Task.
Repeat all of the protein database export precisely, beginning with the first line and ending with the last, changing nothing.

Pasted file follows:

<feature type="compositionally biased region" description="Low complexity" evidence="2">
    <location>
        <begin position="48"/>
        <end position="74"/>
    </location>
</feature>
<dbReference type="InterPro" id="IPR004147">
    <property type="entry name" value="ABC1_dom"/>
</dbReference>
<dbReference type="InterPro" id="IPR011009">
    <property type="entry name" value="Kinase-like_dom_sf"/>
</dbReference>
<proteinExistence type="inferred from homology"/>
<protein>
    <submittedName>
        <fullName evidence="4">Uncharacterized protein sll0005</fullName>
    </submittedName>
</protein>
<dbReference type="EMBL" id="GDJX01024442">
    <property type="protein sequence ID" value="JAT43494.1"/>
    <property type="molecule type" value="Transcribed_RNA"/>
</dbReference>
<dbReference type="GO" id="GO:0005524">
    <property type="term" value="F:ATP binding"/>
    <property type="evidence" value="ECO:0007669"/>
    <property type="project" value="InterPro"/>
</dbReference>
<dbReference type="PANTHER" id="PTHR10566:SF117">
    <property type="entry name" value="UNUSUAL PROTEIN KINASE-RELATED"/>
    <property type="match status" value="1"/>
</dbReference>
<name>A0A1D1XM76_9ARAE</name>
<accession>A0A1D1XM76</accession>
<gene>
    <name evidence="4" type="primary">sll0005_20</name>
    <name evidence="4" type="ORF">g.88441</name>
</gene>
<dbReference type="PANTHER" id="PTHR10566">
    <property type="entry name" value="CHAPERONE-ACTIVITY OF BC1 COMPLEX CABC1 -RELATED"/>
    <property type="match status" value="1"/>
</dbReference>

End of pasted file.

<feature type="compositionally biased region" description="Low complexity" evidence="2">
    <location>
        <begin position="48"/>
        <end position="74"/>
    </location>
</feature>
<dbReference type="InterPro" id="IPR004147">
    <property type="entry name" value="ABC1_dom"/>
</dbReference>
<dbReference type="InterPro" id="IPR011009">
    <property type="entry name" value="Kinase-like_dom_sf"/>
</dbReference>
<proteinExistence type="inferred from homology"/>
<protein>
    <submittedName>
        <fullName evidence="4">Uncharacterized protein sll0005</fullName>
    </submittedName>
</protein>
<dbReference type="EMBL" id="GDJX01024442">
    <property type="protein sequence ID" value="JAT43494.1"/>
    <property type="molecule type" value="Transcribed_RNA"/>
</dbReference>
<dbReference type="GO" id="GO:0005524">
    <property type="term" value="F:ATP binding"/>
    <property type="evidence" value="ECO:0007669"/>
    <property type="project" value="InterPro"/>
</dbReference>
<dbReference type="PANTHER" id="PTHR10566:SF117">
    <property type="entry name" value="UNUSUAL PROTEIN KINASE-RELATED"/>
    <property type="match status" value="1"/>
</dbReference>
<name>A0A1D1XM76_9ARAE</name>
<accession>A0A1D1XM76</accession>
<gene>
    <name evidence="4" type="primary">sll0005_20</name>
    <name evidence="4" type="ORF">g.88441</name>
</gene>
<dbReference type="PANTHER" id="PTHR10566">
    <property type="entry name" value="CHAPERONE-ACTIVITY OF BC1 COMPLEX CABC1 -RELATED"/>
    <property type="match status" value="1"/>
</dbReference>